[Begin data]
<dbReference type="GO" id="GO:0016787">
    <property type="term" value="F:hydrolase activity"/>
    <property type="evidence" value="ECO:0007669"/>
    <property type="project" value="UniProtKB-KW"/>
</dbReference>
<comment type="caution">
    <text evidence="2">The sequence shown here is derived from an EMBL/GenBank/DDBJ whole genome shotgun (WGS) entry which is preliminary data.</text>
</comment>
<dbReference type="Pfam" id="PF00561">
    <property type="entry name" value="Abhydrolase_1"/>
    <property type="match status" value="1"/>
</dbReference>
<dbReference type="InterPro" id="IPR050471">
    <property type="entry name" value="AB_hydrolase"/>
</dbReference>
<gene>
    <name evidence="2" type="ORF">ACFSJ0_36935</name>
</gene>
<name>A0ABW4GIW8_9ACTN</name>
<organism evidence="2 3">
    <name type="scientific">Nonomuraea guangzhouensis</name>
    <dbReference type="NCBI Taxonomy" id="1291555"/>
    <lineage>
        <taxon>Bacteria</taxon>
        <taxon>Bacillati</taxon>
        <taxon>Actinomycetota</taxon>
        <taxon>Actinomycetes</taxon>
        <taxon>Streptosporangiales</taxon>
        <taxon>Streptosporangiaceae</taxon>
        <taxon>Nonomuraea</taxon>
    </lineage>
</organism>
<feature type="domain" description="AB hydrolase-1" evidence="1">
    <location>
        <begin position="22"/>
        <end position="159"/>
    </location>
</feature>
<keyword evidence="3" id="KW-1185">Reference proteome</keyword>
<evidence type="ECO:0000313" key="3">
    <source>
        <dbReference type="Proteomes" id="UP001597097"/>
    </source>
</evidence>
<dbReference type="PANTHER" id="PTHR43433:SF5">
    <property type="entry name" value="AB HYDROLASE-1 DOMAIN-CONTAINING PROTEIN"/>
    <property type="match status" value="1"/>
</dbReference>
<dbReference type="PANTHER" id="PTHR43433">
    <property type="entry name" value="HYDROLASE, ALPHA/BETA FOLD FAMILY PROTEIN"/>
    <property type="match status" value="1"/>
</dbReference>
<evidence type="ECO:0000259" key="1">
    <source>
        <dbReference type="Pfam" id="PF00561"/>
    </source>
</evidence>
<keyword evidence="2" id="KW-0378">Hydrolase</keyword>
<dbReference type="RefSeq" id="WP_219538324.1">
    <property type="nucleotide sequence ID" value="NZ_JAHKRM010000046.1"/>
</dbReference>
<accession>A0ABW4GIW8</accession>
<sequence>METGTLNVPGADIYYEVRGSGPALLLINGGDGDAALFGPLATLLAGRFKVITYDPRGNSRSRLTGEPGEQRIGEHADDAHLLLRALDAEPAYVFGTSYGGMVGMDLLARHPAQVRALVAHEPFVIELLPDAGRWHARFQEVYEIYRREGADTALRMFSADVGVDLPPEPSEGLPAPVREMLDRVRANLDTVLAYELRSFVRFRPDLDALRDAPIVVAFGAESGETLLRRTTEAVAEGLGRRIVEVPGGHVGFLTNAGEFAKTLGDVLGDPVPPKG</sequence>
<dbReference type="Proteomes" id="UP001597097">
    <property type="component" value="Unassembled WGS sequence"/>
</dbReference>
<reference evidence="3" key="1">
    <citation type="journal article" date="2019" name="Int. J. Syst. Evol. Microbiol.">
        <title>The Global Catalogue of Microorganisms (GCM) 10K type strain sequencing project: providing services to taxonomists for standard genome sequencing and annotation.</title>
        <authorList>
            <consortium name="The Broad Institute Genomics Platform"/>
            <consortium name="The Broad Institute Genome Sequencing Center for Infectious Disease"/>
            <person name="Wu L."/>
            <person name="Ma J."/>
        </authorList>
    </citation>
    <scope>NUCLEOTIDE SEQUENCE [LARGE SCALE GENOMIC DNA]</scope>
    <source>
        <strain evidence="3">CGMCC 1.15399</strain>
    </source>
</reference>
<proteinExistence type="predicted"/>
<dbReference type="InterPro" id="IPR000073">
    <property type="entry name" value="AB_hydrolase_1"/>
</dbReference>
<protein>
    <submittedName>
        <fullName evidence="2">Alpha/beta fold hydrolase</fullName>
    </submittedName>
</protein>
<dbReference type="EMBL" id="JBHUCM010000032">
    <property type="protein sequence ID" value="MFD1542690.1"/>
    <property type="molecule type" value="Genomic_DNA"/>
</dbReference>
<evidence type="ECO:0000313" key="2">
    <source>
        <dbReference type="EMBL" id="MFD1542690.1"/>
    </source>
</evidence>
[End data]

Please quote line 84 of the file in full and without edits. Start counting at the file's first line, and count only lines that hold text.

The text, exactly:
    <property type="entry name" value="AB_hydrolase_1"/>